Wednesday

7th Dec 2016

EU countries in the dark on human trafficking

Member states lack reliable data to fully evaluate the scale of human trafficking in the EU the European Commission said on Monday (24 September).

"We have so few figures and so few reliable statistics that it is difficult to make an evaluation to see if there is a significant increase or a decrease, we can't really tell because it is such a black and grey sector," noted EU home affairs commissioner Cecilia Malmstrom.

Dear EUobserver reader

Subscribe now for unrestricted access to EUobserver.

Sign up for 30 days' free trial, no obligation. Full subscription only 15 € / month or 150 € / year.

  1. Unlimited access on desktop and mobile
  2. All premium articles, analysis, commentary and investigations
  3. EUobserver archives

EUobserver is the only independent news media covering EU affairs in Brussels and all 28 member states.

♡ We value your support.

If you already have an account click here to login.

  • Member state statistics on human trafficking are sometimes unreliable, says the European Commission (Photo: Hans Op De Beeck)

A conservative estimate by the International Labour Organisation put the number of people trafficked worldwide to be some 20.9 million between 2002 to 2011. The UN crime-fighting office says around 2.4 million are in the process of being trafficked at any given moment.

In Europe, the numbers are difficult to assess but most victims are thought to come from Romania and Bulgaria and are most often women, children, undocumented migrants or Roma.

Differing legal standards in member states, problems associated with identifying people as victims of human trafficking and reluctance of some to testify are among the problems national authorities face when collecting data.

In other cases, member states until recently had no legislation to address the issue - Estonia became the last EU member state in April to outlaw human trafficking. People involved in the transport, recruitment and exploitation of trafficked victims can now face up to 15 years in prison.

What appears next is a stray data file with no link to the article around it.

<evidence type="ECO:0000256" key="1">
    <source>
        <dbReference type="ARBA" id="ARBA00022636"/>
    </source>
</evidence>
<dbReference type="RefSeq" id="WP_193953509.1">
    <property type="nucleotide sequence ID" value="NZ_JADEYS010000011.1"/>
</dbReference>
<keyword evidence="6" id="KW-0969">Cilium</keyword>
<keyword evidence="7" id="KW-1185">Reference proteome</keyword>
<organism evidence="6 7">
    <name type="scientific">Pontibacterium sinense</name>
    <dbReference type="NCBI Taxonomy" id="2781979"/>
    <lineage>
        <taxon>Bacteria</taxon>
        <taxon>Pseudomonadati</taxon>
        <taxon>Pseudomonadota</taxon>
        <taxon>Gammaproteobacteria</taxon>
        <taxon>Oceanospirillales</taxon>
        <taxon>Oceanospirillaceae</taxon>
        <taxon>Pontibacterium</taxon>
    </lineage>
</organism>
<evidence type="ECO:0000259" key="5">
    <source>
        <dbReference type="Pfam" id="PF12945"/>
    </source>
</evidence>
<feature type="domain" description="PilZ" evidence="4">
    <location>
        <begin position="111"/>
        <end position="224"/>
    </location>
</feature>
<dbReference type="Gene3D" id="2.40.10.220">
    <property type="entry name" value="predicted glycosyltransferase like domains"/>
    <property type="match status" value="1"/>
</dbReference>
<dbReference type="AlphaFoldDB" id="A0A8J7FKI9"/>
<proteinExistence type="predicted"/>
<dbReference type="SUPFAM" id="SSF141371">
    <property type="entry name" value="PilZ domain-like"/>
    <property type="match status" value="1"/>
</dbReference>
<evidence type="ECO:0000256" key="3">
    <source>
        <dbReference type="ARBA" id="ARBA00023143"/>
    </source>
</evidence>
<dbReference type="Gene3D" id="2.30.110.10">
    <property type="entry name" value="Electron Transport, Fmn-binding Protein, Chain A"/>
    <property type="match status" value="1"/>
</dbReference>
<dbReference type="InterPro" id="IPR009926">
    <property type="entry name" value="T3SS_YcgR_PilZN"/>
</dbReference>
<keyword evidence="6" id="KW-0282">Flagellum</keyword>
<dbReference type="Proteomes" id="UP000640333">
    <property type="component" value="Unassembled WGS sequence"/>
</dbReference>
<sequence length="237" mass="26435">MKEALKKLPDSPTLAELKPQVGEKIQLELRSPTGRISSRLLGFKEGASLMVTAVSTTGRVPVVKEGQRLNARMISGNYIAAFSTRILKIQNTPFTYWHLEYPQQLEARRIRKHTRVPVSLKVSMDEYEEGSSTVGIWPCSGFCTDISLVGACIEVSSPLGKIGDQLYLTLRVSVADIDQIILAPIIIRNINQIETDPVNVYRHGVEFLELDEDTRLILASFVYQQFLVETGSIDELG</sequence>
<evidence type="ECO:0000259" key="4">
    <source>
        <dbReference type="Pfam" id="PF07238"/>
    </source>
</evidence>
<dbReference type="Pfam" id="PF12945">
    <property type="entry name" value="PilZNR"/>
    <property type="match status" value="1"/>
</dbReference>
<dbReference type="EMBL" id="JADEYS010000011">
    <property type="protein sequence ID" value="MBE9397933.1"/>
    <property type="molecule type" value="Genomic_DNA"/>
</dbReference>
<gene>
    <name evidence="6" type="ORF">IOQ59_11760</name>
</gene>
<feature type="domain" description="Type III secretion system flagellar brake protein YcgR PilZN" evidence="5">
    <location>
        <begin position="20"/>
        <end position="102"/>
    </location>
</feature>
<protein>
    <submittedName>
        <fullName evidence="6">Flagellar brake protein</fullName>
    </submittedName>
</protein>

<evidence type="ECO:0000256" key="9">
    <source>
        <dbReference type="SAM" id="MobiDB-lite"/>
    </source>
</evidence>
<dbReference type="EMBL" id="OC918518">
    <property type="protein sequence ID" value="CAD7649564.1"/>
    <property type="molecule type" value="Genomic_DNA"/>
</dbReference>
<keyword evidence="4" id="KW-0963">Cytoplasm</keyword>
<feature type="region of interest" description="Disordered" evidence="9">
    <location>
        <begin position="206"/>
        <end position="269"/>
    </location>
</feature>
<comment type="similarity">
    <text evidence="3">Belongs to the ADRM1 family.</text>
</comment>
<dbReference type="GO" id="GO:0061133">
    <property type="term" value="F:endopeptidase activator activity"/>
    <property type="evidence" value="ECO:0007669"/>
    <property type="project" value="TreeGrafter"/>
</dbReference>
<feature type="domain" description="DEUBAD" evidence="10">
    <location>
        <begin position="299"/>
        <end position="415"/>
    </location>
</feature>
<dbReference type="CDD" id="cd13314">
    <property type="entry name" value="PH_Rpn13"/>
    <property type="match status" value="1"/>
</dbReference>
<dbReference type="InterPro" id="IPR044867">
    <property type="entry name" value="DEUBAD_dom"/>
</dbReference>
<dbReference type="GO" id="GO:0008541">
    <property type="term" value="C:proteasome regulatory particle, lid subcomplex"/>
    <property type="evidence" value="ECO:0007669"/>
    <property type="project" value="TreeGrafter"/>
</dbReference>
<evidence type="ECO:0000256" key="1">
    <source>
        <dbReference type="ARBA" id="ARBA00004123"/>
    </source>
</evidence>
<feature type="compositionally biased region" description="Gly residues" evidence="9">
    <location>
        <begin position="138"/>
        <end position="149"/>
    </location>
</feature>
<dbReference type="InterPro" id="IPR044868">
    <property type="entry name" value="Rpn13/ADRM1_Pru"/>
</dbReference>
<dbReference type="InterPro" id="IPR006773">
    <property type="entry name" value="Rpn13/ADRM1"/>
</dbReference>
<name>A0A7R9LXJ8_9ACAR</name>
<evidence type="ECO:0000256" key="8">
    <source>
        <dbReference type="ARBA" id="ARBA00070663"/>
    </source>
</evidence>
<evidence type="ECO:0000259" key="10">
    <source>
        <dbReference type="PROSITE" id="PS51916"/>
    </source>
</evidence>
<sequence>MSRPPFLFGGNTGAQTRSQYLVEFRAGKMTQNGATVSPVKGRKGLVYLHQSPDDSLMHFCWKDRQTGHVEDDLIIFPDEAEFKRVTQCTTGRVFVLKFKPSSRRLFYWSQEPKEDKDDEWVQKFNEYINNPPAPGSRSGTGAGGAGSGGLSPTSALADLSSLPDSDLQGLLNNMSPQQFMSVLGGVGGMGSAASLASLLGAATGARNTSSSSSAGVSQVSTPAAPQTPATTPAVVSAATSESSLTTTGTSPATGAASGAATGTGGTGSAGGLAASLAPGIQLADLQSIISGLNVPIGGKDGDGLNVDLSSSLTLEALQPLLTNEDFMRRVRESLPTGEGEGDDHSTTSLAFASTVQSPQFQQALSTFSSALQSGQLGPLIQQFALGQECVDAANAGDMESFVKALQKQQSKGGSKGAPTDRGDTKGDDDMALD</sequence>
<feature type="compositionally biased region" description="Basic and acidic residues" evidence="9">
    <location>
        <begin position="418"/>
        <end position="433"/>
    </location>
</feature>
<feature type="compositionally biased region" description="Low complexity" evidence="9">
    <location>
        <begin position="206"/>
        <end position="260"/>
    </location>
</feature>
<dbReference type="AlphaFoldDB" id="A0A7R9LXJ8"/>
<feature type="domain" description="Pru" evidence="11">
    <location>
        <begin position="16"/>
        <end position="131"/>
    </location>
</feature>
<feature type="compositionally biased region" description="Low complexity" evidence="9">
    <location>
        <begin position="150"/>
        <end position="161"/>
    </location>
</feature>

Meanwhile, preliminary data gathered by the EU statistical office, Eurostat, found that the number of people brought to justice between 2008 and 2010 has declined. Some 79 percent of the victims recorded by the EU bureau were women and girls, with three-quarters of them trafficked for sex.

To improve data collection, the commission wants member states to set up so-called national referral mechanisms (NRM) before the end of the year.

The NRMs would compel public authorities to work with civil society to better identify, refer, protect and assist victims.

"This will produce better data, more valid data and it will also help the victims," said Myria Vassiliadou, the EU's anti-trafficking co-ordinator.

The UK launched its own NRM in 2009, with most of data coming directly from the police, a spokesperson told this website.

The UK's Serious Oragnised Crime Agency (Soca) identified 2,077 people as traffic victims in the UK in 2011, but noted in an August report that the number is probably higher. Of those, some 653 had been referred to the NRM with most of them - adults and children - trafficked for sex.

Last year - for the first time ever -"the UK's NRM cited two cases where victims had been trafficked into UK to have their organs removed and sold.

"Each case was discovered prior to surgery ... none of the persons there had any of the organs actually taken out," an NRM spokesperson told EUobserver.

The Salvation Army, based in London, also identified cases of victims brought to the UK for organ harvesting in April.

Meanwhile, Soca says it still has intelligence gaps when it comes to the transport and routing methods used by traffickers. They also lack data on the use of false documentation with some traffickers confiscating victims identify papers to commit fraud.

The European Commission, for its part, adopted an anti-trafficking directive in 2011. Member states have until April 2013 to transpose it.

The commission will then issue a report in 2016 to assess its impact.

Stakeholders' Highlights

  1. European Jewish CongressEJC President Breathes Sigh of Relief Over Result of Austrian Presidential Election
  2. CESICongress Re-elects Klaus Heeger & Romain Wolff as Secretary General & President
  3. European Gaming & Betting AssociationAustrian Association for Betting and Gambling Joins EGBA
  4. ACCAWomen of Europe Awards: Celebrating the Women who are Building Europe
  5. European Heart NetworkWhat About our Kids? Protect Children From Unhealthy Food and Drink Marketing
  6. ECR GroupRestoring Trust and Confidence in the European Parliament
  7. UNICEFChild Rights Agencies Call on EU to put Refugee and Migrant Children First
  8. MIRAIA New Vision on Clean Tech: Balancing Energy Efficiency, Climate Change and Costs
  9. World VisionChildren Cannot Wait! 7 Priority Actions to Protect all Refugee and Migrant Children
  10. ANCI LazioRegio-Mob Project Delivers Analysis of Transport and Mobility in Rome
  11. SDG Watch EuropeCivil Society Disappointed by the Commission's Plans for Sustainable Development Goals
  12. PLATO15 Fully-Funded PhD Positions Open – The Post-Crisis Legitimacy of the EU (PLATO)

Latest News

  1. EU fraud case sheds light on Danish and Polish politics
  2. Estonia and Finland have best EU science teaching
  3. Italy scrambles to save world's oldest bank
  4. Commission 'shockingly passive' on Lithuania gay rights
  5. Secret tax deals in Luxembourg in dramatic rise
  6. EU ministers approve 'Juncker plan' extension
  7. Commission tries to revive GMO opt-out proposal
  8. Merkel calls for Muslim veil ban